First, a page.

39. Roberts, J. A., & David, M. E. (2016). My life has become a major distraction from my cell phone: Partner phubbing and relationship satisfaction among romantic partners. Computers in Human Behavior, 54, 134–141.CrossRefGoogle Scholar
  40. Rodriguez, L. M., Neighbors, C., & Knee, C. R. (2013). Problematic alcohol use and marital distress: An interdependence theory perspective. Addiction Research and Theory, 22(4), 294–312.CrossRefGoogle Scholar
  41. Rosenberg, M. (1965). Society and the adolescent self-image. Princeton: Princeton University Press.CrossRefGoogle Scholar
  42. Samaha, M., & Hawi, N. S. (2016). Relationships among smartphone addiction, stress, academic performance, and satisfaction with life. Computers in Human Behavior, 57, 321–325.CrossRefGoogle Scholar
  43. Schade, L. C., Sandberg, J., Bean, R., Busby, D., & Coyne, S. (2013). Using technology to connect in romantic relationships: Effects on attachment, relationship satisfaction, and stability in emerging adults. Journal of Couple and Relationship Therapy, 12(4), 314–338.CrossRefGoogle Scholar
  44. Sciangula, A., & Morry, M. M. (2009). Self-esteem and perceived regard: How I see myself affects my relationship satisfaction. The Journal of Social Psychology, 149(2), 143–158.CrossRefPubMedGoogle Scholar
  45. Shackelford, T. K. (2001). Self-esteem in marriage. Personality and Individual Differences, 30(3), 371–390.CrossRefGoogle Scholar
  46. Stryker, S. (1999). The vitalization of symbolic interactionism. Social Psychology Quarterly, 50(1), 83–94.CrossRefGoogle Scholar
  47. Turkle, S. (2011). Alone together: Why we expect more from technology and less from each other. New York: Basic Books.Google Scholar
  48. Valkenburg, P. M., & Peter, J. (2007). Online communication and adolescent well-being: Testing the stimulation versus the displacement hypothesis. Journal of Computer-Mediated Communication, 12(4), 1169–1182.CrossRefGoogle Scholar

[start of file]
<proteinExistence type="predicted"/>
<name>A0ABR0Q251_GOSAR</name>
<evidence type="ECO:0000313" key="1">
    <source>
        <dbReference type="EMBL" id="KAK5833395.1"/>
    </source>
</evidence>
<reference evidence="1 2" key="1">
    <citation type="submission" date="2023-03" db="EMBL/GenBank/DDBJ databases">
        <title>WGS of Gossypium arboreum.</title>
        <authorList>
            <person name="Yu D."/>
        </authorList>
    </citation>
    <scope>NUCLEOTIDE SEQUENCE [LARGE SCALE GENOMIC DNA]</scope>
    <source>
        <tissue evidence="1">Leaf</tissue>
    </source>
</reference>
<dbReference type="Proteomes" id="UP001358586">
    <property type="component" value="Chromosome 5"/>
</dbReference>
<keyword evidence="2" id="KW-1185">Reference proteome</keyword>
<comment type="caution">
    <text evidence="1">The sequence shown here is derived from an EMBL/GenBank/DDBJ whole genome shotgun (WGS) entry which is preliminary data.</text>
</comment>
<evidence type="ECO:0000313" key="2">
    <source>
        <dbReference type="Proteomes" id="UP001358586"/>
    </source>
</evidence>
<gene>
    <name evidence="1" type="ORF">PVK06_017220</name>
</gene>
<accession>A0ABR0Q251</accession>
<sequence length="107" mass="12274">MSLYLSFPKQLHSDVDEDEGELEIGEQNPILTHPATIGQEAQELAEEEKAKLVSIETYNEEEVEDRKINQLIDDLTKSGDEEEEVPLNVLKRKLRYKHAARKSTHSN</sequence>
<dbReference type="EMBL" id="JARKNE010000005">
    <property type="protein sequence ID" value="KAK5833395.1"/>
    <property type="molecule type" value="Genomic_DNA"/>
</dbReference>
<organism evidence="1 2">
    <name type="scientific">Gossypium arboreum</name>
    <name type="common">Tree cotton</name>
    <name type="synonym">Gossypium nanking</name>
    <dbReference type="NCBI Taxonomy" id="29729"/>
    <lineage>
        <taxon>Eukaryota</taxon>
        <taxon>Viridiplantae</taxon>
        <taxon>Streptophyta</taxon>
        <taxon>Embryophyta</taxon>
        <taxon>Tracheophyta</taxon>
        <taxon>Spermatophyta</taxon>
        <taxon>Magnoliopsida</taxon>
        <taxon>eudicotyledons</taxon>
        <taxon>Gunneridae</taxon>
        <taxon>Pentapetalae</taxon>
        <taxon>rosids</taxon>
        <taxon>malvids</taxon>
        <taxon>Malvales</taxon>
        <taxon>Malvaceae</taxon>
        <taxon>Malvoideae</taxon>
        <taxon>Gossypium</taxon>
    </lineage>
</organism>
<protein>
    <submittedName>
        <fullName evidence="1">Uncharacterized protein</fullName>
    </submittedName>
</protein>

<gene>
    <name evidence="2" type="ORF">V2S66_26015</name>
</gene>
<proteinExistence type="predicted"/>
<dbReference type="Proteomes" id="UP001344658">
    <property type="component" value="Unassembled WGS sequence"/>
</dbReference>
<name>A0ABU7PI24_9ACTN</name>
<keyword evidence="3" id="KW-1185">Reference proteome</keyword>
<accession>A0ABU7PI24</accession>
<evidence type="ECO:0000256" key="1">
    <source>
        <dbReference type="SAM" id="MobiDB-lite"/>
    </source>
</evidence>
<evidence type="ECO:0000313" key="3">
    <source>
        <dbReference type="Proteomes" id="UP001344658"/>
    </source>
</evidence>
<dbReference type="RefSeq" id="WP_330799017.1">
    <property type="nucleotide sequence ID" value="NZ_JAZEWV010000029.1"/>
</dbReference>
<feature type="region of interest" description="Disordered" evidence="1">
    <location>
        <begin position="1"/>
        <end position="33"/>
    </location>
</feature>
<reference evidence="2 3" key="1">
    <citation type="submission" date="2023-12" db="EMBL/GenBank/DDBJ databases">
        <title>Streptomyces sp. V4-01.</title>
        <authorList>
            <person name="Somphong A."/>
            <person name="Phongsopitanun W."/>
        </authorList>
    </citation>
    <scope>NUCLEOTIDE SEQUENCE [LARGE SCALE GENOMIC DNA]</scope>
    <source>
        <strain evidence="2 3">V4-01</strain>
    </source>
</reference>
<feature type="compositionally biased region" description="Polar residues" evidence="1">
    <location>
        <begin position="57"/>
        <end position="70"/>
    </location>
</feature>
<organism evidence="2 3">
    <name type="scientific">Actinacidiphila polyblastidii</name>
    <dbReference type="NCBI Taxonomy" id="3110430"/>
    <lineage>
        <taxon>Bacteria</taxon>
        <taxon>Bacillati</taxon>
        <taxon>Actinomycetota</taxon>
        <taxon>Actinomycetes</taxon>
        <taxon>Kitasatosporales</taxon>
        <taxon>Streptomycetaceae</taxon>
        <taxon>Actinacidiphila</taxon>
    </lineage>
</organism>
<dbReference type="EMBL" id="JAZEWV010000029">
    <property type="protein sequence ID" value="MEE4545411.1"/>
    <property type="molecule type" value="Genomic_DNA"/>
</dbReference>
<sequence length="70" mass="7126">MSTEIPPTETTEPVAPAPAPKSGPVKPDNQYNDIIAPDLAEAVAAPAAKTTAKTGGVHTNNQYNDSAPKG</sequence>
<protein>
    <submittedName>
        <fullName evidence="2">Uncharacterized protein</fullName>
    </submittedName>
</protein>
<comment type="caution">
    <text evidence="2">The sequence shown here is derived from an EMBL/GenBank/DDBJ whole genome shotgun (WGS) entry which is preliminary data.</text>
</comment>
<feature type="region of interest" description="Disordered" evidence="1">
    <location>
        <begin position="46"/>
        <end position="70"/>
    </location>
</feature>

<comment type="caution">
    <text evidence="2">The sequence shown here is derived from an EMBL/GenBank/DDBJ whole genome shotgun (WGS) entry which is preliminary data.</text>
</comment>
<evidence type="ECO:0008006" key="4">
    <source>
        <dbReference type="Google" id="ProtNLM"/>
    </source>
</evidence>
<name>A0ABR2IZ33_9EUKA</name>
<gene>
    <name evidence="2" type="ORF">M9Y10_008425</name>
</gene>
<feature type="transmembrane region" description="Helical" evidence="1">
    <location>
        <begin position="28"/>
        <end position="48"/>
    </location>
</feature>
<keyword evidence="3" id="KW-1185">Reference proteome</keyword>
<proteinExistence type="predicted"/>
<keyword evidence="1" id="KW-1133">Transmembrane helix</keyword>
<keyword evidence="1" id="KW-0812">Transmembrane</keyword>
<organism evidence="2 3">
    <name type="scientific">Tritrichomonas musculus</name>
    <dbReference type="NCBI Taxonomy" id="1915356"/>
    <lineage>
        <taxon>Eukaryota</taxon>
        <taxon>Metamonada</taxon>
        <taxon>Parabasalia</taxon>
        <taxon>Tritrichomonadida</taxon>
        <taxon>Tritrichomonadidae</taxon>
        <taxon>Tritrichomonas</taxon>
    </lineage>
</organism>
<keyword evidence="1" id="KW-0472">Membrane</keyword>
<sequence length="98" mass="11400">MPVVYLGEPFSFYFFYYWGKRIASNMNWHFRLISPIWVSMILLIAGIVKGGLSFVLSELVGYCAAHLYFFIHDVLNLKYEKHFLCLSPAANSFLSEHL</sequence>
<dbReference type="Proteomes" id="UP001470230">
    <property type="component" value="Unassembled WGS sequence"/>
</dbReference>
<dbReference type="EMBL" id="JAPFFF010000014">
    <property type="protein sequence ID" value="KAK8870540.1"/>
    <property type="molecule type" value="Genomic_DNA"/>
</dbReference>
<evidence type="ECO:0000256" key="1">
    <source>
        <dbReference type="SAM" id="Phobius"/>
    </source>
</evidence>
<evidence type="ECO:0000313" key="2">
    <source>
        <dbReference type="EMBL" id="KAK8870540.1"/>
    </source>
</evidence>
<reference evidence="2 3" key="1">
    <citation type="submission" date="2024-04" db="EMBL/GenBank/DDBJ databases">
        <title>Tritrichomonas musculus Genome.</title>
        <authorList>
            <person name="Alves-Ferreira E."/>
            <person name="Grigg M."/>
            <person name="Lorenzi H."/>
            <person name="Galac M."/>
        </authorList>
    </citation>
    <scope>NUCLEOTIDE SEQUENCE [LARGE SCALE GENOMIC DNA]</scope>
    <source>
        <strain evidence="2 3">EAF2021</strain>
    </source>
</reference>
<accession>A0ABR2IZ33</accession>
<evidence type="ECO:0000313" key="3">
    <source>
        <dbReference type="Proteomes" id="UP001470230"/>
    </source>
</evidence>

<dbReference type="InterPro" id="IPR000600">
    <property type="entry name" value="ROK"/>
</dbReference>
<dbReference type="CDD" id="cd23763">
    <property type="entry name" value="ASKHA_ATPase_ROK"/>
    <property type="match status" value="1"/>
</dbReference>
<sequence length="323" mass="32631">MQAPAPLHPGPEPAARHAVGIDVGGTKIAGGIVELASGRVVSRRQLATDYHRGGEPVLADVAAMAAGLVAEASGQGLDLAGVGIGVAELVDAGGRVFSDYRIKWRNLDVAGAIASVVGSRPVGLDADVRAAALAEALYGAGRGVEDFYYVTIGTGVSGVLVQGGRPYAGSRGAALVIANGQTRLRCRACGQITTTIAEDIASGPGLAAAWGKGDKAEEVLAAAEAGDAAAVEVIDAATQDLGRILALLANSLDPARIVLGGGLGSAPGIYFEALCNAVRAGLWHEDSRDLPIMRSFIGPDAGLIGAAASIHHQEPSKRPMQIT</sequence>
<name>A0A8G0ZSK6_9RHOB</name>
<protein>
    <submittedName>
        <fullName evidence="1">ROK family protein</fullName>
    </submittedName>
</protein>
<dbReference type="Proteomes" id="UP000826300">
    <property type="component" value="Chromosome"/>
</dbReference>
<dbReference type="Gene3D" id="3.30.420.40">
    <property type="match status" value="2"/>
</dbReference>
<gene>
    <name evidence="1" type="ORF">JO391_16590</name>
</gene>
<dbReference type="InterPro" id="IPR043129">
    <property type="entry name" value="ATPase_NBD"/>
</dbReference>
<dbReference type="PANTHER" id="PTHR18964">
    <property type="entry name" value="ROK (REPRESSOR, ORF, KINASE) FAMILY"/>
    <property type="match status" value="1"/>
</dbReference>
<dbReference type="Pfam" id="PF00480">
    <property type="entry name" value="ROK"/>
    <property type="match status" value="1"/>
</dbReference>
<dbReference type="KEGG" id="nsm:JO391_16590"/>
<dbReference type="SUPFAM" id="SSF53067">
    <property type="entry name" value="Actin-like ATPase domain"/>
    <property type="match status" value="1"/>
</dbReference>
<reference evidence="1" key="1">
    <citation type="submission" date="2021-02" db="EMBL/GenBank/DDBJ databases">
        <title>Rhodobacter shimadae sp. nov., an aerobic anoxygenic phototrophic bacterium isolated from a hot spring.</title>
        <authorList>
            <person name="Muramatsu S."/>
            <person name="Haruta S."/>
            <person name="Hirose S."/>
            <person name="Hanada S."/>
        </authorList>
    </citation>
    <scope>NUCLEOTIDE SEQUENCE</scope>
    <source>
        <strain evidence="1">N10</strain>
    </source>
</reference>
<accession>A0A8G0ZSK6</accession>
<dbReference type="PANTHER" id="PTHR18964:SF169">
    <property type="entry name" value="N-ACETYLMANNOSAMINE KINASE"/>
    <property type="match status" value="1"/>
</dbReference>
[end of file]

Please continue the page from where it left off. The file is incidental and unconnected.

49. Vanden Abeele, M. M. P., Antheunis, M. L., & Schouten, A. P. (2016). The effect of mobile messaging during a conversation on impression formation and interaction quality. Computers in Human Behavior, 62, 562–569.CrossRefGoogle Scholar
  50. Wang, X., Lei, L., Liu, D., & Hu, H. (2016). Moderating effects of moral reasoning and gender on the relation between moral disengagement and cyberbullying in adolescents. Personality and Individual Differences, 98, 244–249.CrossRefGoogle Scholar
  51. Wang, X., Xie, X., Wang, Y., Wang, P., & Lei, L. (2017). Partner phubbing and depression among married Chinese adults: The roles of relationship satisfaction and relationship length. Personality and Individual Differences, 110, 12–17.CrossRefGoogle Scholar
  52. Wang, X., Wang, W., Xie, X., Wang, P., Wang, Y., Nie, J., et al. (2018). Self-esteem and depression among Chinese adults: A moderated mediation model of relationship satisfaction and positive affect. Personality and Individual Differences, 135, 121–127.CrossRefGoogle Scholar
  53. Whitton, S. W., & Kuryluk, A. D. (2012). Relationship satisfaction and depressive symptoms in emerging adults: Cross-sectional associations and moderating effects of relationship characteristics. Journal of Family Psychology, 26(2), 226–235.CrossRefPubMedGoogle Scholar

Copyright information

© Springer Science+Business Media, LLC, part of Springer Nature 2019

Authors and Affiliations

  1. 1.School of Educational ScienceShanxi UniversityTaiyuanChina
  2. 2.School of EducationZhengzhou UniversityZhengzhouChina
  3. 3.The Center of Internet + Social Psychology, Department of PsychologyRenmin University of ChinaBeijingChina

Personalised recommendations